THE AUTOMAT recounts in grand fashion the lost history of the iconic restaurant chain Horn & Hardart, which served affordable-priced quality food to millions of New Yorkers and Philadelphians for more than a century. Found by Joseph Horn and Frank Hardart in 1888, it revolutionized the nation’s restaurant scene with comfortable interiors, quality food, and state of the art technology for the early 20th century. The chain welcomed those who had been ignored, including immigrants, the working-class, Blacks and women, all of whom were often not welcome in restaurants. Horn & Hardart’s technology captured the public’s imagination like nothing else in the early 1900s. At the Automat, the customer put nickels into slots and little windows opened to reveal the customer’s pick — be it a slice of pie, macaroni and cheese, or a Salisbury steak.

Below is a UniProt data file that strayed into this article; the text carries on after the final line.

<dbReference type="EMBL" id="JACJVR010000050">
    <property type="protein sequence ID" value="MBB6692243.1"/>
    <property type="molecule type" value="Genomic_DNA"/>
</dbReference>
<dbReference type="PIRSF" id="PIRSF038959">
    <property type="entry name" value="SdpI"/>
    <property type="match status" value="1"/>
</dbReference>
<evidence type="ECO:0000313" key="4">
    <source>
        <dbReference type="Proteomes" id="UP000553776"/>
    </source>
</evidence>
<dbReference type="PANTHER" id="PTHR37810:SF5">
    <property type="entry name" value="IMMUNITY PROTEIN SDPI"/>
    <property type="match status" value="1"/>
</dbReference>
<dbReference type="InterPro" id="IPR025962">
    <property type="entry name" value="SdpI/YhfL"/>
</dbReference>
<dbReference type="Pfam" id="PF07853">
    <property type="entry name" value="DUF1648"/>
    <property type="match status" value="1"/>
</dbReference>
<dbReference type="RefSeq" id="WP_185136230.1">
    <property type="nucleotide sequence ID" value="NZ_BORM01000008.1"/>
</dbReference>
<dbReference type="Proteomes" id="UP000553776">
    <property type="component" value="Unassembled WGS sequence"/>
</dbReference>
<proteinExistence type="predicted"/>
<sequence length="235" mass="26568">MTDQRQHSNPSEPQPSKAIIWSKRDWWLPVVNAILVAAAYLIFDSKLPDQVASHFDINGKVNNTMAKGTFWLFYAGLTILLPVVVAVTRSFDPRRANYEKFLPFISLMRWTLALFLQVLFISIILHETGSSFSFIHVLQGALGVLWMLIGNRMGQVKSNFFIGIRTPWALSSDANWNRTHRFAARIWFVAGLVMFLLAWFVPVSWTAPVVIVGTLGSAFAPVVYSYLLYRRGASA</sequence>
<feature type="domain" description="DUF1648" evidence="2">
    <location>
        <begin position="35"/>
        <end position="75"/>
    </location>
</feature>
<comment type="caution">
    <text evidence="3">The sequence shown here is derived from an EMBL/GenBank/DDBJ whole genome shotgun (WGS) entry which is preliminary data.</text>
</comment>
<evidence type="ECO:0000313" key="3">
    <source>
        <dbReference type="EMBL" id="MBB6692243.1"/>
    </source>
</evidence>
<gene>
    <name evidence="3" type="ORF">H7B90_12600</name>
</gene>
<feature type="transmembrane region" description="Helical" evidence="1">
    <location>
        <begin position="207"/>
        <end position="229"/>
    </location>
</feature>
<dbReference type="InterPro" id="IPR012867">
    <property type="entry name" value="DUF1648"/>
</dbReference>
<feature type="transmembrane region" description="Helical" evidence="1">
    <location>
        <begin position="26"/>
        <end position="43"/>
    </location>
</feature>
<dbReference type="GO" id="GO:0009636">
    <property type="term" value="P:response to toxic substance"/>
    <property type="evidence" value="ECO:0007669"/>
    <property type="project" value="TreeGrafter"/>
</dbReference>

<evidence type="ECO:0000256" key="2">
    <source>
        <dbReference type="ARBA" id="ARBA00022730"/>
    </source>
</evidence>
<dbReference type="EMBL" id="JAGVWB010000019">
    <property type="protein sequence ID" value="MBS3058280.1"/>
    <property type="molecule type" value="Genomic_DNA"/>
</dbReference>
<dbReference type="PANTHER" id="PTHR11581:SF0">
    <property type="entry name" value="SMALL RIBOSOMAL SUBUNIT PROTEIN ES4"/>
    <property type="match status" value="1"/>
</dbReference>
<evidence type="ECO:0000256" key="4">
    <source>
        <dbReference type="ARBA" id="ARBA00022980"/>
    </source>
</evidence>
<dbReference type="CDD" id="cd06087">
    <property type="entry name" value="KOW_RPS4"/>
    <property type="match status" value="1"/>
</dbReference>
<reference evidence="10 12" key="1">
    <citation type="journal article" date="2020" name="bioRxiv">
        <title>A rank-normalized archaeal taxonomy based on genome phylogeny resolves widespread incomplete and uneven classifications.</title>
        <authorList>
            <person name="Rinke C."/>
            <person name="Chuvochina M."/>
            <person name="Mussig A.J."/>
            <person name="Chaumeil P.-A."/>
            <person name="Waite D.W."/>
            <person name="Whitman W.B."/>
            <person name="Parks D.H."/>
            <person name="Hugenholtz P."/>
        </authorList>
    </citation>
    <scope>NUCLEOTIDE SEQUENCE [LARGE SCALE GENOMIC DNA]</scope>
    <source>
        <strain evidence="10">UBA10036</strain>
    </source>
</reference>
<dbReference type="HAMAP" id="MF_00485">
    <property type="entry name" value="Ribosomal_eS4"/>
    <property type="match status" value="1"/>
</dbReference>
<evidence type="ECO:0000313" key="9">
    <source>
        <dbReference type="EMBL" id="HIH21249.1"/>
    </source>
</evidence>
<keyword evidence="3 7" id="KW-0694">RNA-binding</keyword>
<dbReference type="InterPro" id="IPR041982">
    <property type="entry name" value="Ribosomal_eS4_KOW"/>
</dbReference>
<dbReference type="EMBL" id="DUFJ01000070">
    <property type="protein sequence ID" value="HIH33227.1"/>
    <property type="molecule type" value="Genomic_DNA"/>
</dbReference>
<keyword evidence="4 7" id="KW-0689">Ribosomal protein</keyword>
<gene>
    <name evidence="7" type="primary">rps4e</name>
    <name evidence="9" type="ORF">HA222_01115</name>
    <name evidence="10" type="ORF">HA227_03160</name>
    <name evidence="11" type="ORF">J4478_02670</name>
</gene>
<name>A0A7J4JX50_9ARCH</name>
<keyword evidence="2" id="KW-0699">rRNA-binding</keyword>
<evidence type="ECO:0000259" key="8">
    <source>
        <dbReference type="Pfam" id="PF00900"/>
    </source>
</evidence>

A double-take roster of celebrity testimony is led by comedian and multihyphenate Mel Brooks (see also Brooks’ YOUNG FRANKENSTEIN, Apr 9-10), who over the course of the film becomes its veritable mascot and balladeer. It’s through Brooks that we get eternal BFF Carl Reiner and likeminded cheerleader Elliot Gould, plus Ruth Bader Ginsberg and Colin Powell among others — all weighing in on the Automat. Living links in the Horn & Hardart families and dedicated workforce provide the direct testimony. The real star of the show is the Automat itself, brought back to life in grand fashion — in a mere 78 minutes — through photographs, film clips and commentary.
“Lisa Hurwitz’s affectionate documentary is the best kind of history lesson: informative, approachable, and as refreshing as a hot cup of coffee and a piece of apple pie.” —Betsy Bozdech, Alliance of Women Film Journalists “THE AUTOMAT taps into so many resonant aspects of what America used to be that to watch it is to be drawn into an enchanting and wistfully profound time-tripping reverie.“ —Owen Gleiberman, Variety